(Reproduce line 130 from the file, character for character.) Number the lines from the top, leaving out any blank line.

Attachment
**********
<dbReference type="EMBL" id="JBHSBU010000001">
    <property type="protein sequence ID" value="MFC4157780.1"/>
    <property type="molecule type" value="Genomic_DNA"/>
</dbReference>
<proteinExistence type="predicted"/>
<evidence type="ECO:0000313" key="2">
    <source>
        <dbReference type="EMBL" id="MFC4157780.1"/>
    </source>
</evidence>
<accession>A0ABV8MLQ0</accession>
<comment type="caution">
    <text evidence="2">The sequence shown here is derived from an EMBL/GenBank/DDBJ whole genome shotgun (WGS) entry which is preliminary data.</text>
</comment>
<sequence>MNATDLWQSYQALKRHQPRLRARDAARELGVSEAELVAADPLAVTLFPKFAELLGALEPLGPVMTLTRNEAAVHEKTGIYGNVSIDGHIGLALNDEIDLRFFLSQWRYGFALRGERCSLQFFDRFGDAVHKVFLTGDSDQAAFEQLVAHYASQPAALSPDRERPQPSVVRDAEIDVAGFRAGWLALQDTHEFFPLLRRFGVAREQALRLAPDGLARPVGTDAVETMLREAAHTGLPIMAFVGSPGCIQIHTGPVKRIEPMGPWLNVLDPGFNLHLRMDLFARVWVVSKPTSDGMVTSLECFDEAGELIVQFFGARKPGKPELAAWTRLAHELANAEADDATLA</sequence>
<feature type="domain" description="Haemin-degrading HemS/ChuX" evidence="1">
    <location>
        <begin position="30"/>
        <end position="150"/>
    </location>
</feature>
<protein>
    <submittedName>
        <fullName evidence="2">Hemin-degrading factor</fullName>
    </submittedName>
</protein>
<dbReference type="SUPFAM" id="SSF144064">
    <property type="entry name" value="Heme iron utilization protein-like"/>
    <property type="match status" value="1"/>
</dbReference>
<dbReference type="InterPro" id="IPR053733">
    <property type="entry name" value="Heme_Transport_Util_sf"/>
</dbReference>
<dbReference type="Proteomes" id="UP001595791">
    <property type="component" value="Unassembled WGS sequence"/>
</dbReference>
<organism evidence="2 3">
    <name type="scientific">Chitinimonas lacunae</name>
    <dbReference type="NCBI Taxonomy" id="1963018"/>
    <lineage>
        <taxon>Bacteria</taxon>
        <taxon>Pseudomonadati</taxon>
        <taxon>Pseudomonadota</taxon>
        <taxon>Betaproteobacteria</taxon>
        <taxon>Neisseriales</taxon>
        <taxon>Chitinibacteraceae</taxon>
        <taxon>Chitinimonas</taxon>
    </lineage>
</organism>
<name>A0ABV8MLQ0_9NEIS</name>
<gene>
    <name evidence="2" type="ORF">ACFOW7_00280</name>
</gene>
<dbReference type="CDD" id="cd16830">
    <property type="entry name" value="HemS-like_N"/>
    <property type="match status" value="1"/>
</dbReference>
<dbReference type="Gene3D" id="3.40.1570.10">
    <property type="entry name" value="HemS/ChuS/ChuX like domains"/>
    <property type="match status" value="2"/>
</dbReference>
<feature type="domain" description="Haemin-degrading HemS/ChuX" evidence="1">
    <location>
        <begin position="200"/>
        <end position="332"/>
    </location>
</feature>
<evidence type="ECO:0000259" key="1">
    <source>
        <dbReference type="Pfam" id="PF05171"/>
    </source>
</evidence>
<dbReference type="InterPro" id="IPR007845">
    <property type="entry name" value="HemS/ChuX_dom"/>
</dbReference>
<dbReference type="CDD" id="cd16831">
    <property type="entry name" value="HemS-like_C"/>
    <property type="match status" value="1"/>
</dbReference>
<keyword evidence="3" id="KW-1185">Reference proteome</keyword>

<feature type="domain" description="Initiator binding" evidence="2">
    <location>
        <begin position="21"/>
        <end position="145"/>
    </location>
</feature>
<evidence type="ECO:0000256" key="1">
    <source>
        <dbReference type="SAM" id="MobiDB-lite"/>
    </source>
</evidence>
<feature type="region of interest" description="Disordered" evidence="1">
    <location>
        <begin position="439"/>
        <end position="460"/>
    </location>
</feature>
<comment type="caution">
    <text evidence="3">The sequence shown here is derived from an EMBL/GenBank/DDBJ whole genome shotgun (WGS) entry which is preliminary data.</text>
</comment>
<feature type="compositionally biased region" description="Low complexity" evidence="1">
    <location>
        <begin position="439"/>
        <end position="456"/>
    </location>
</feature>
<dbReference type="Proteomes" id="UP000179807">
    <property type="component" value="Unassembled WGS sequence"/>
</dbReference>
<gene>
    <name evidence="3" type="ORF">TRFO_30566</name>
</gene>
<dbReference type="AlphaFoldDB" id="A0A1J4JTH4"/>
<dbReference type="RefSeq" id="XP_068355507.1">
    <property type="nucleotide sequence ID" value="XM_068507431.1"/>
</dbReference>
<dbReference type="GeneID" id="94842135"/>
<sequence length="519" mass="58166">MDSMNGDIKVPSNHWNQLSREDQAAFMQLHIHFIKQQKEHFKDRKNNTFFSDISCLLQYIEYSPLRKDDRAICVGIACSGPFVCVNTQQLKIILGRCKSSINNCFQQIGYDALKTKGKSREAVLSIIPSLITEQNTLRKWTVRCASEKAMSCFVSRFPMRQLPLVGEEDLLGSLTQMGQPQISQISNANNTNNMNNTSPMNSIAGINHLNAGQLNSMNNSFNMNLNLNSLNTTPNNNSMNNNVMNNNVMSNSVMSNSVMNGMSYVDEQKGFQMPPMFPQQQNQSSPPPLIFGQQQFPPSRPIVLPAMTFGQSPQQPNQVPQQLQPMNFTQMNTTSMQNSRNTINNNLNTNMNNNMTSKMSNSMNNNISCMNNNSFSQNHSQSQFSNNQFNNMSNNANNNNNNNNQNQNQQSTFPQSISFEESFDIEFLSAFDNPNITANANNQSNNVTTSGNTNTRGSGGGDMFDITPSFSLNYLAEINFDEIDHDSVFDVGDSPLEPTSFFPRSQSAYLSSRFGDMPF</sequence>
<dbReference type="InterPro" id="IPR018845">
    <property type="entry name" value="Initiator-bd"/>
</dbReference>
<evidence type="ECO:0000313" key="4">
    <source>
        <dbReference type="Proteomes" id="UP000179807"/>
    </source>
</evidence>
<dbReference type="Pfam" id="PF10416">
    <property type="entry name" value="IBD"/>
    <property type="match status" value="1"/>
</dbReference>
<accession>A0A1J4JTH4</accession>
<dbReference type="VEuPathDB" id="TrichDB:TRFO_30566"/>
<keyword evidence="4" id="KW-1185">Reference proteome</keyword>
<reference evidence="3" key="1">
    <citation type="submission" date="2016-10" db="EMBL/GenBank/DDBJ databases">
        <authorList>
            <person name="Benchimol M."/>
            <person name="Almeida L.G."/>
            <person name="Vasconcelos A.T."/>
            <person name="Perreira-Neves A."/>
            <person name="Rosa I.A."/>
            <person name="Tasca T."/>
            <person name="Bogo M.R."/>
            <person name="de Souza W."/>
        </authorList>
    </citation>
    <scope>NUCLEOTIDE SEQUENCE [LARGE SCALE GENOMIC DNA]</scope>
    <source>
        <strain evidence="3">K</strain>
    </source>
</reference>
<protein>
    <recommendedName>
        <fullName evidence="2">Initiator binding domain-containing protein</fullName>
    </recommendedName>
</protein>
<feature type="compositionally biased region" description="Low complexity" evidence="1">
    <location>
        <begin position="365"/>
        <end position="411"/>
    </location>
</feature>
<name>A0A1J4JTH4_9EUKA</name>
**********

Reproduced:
</dbReference>